General Principles

  1. Cycling should be encouraged for health and environmental reasons. Environmental advantages of cycling vs. car travel include: (i) the reduction in pollution and congestion when moving, and: (ii) the smaller area required for cycle parking than for car parking. Provision of cycle parking is also cheaper than car parking.
  2. The size and terrain of the Loughborough campus make cycling the ideal means of transport for most cross-campus journeys, both in terms of convenience and speed.
  3. If cycling is to be encouraged for everyone on campus, the provision of a comprehensive cycling infrastructure needs to be taken seriously.
  4. The principal infrastructural requirements concern security and the provision of a network of cycle paths. In addition, the development of a cycling ethic needs to be addressed. Ideals to be aimed for are set out below, together with an indication of the most urgent priorities.


  1. A sufficient number of secure cycle parking spaces needs to be provided at every campus building. The "Sufficient number" may be difficult to gauge; however, an insufficiency at an existing building is obvious from the large numbers of bicycles parked against walls, railings, etc. The level of security required is:
    1. for daytime use, the frame and preferably one wheel should be lockable to an immovable object by means of a D-lock;
    2. for overnight storage, a locked shed needs to be provided, within which each cycle can be securely locked as in (i) (to prevent the shed being quickly emptied by a thief making a forced entry).
    3. Much has been achieved recently on the campus to improve security by the introduction of "toast racks" and wall-mounted loops, which satisfy the minimum requirements for daytime security. However, there remains a requirement for many more of these facilities. The first priorities for new facilities will be at those buildings where the current provision is clearly insufficient. Eventually all "front-wheel holders" should be replaced by secure facilities.
    4. In principle, the toast-racks provide cycle parking at a high density. However, this relies on users only placing the front wheel, rather than the entire cycle, between the hoops; there is a need for publicity to ensure that this is understood. On some of the older toast-racks, the hoops are too close together to allow easy placement and removal of cycles when neighbouring hoops are in use, but this has been remedied in the more recent installations.
    5. Ideally, even daytime cycle parking facilities should be protected from the weather. When installing new facilities at existing buildings, under-cover locations should be used if any exist and are suitable. Installation of canopies should be considered for large clusters of cycle stands. Any major new building project should include under-cover cycle parking.

Cycle paths

  1. A network of cycle routes should, where feasible, connect all major academic buildings, halls of residence, the Students Union, sports facilities and the campus entrances, and should link up with the growing network of cycle routes off campus. Routes should follow desire lines as directly as possible.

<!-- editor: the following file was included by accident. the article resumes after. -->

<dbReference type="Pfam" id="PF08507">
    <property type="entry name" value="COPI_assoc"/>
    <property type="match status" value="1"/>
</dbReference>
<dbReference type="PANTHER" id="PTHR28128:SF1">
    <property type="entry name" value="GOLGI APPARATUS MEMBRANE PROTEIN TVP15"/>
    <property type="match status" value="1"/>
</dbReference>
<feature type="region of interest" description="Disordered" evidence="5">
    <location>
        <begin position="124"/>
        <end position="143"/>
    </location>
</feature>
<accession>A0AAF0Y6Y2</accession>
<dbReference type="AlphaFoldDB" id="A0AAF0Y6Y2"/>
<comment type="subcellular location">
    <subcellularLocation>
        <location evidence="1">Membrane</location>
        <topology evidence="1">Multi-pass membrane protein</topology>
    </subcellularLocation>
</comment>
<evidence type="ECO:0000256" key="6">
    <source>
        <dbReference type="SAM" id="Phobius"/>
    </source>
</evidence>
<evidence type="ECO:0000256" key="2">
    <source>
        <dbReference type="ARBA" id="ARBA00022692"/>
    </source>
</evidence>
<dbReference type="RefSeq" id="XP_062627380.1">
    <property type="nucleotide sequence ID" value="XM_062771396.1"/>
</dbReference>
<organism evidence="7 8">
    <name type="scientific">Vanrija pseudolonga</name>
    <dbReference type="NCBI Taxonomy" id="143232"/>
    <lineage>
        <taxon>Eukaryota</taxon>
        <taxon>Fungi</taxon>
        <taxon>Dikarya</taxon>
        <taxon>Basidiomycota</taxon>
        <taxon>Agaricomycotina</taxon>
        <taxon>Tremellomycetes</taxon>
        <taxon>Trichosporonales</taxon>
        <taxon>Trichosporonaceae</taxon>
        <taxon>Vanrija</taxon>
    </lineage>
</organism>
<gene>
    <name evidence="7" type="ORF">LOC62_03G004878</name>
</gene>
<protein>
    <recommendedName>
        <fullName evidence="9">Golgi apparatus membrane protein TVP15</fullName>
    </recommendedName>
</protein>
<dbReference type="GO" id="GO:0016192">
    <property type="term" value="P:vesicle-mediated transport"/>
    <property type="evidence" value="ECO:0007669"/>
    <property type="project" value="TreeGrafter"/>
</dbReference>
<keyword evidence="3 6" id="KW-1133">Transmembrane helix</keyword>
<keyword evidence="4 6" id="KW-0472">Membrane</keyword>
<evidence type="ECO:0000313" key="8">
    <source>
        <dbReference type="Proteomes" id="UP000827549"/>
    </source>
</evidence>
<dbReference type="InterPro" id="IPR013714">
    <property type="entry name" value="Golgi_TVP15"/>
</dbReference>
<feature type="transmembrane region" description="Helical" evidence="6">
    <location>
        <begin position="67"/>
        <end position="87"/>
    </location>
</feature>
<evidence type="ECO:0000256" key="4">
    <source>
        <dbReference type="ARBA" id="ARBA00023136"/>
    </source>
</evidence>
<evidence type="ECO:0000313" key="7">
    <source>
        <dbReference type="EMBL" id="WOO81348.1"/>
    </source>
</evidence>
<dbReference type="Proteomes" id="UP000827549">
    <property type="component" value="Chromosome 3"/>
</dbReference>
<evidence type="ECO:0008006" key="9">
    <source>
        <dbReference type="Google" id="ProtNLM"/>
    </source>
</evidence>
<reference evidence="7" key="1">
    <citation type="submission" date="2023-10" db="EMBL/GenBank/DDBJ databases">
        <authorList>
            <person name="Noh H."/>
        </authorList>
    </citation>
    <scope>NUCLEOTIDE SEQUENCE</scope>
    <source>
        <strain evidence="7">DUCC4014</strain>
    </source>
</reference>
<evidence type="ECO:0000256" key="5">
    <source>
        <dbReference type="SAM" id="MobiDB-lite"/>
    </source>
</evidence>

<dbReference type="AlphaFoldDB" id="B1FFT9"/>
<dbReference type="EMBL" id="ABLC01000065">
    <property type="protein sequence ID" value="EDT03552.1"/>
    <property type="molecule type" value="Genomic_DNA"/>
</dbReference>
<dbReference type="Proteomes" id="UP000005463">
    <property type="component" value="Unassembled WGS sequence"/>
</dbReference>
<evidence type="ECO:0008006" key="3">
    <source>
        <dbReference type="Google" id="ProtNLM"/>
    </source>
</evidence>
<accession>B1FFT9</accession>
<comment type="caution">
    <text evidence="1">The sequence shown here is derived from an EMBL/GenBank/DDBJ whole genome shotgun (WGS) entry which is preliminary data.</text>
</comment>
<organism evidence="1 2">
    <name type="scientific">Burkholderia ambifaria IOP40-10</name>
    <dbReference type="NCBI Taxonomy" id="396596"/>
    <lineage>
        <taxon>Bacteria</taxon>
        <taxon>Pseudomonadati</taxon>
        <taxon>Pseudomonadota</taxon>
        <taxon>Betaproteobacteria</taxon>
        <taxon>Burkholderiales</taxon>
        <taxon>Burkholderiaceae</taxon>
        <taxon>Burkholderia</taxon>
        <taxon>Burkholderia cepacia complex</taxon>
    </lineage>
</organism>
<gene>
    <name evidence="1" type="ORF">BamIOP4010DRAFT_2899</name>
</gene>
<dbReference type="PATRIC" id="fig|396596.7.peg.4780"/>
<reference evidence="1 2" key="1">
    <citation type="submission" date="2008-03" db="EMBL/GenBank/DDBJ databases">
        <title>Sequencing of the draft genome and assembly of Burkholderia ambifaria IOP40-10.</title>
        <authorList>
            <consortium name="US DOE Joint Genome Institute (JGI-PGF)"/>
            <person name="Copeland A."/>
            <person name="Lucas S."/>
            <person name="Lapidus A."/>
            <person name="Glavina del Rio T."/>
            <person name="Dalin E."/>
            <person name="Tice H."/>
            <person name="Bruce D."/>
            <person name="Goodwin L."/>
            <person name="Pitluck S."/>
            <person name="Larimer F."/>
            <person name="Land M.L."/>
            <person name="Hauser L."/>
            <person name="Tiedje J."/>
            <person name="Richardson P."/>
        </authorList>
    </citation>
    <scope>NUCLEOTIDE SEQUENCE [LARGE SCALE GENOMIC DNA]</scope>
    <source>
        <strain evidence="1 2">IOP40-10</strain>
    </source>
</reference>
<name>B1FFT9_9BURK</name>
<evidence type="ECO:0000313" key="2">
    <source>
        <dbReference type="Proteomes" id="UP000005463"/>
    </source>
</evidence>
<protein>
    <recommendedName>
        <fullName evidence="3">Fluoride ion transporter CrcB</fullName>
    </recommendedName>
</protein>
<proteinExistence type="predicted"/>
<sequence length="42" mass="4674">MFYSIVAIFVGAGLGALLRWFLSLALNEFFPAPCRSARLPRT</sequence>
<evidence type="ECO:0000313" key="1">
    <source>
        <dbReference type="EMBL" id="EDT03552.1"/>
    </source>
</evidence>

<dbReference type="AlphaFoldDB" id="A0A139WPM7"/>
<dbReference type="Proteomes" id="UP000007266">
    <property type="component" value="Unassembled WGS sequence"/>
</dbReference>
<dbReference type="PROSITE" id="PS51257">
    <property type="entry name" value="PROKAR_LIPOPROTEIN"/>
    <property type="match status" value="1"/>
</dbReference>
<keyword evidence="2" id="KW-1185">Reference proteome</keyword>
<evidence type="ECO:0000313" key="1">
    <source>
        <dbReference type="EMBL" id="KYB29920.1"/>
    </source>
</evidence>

2. The campus road network provides the most direct route for cyclists between many locations. Keeping vehicle speeds low is a major contribution to cyclists' safety. The safety of cyclists should be considered in designing any modifications to the road network.
  3. Any desire line for cyclists is likely to also be a desire line for pedestrians: adequate provision of paths for both is necessary. Segregation should be by means of frequent cycle and walker symbols on the respective paths. National guidelines are for a minimum 1.2m width for pedestrians and 1.5m for cyclists, but these may not be sufficient on particularly busy routes.
  4. Gradients should be kept as gentle as possible on cycle paths.
  5. Where cycle and pedestrian paths cross roads, vehicular traffic should be made to give way to cyclists and pedestrians.

Development of a Cycling Ethic

  1. The development of visible infrastructure for cyclists and pedestrians will help to indicate that these are the preferred modes of cross-campus travel. Traffic reduction measures (e.g. restrictions on car-parking or road closures) may be desirable, but can only be introduced at the same time as alternatives to car use are seen to become more attractive.
  2. There are frequent complaints about the behaviour of some cyclists on campus. Education is needed to ensure that all cyclists understand the importance of obeying the normal rules of the road while on campus, and in particular the requirement for lights at night. Similarly, there is a need for education of motorists to ensure that they do not threaten the safety of pedestrians or cyclists, e.g. by excessive speed. The education programme would be a joint effort of the University and Students' Union. Security officers should have the powers and resources to enforce the rules.
  3. A scheme for cycle hire on a termly or annual basis should be available at competitive rates on campus. This will be of use to students who may have difficulty in transporting a cycle from home to Loughborough. It will also be attractive to staff who may need to use other means of travel to and from work, but would like to have a cycle for cross-campus travel during the day; the cycles could be hired by departments and sections as well as by individual members of staff. The cycles would be equipped with lights and locks.
  4. The presence of a cycle repair and spares shop on campus would encourage all cyclists to keep their machines in roadworthy condition and properly equipped (and would provide the maintenance back-up for the cycle hire scheme). Bulk purchase of good quality lights and locks at reduced prices should be sought.
18 December 1995 (Amended 28 May 2004)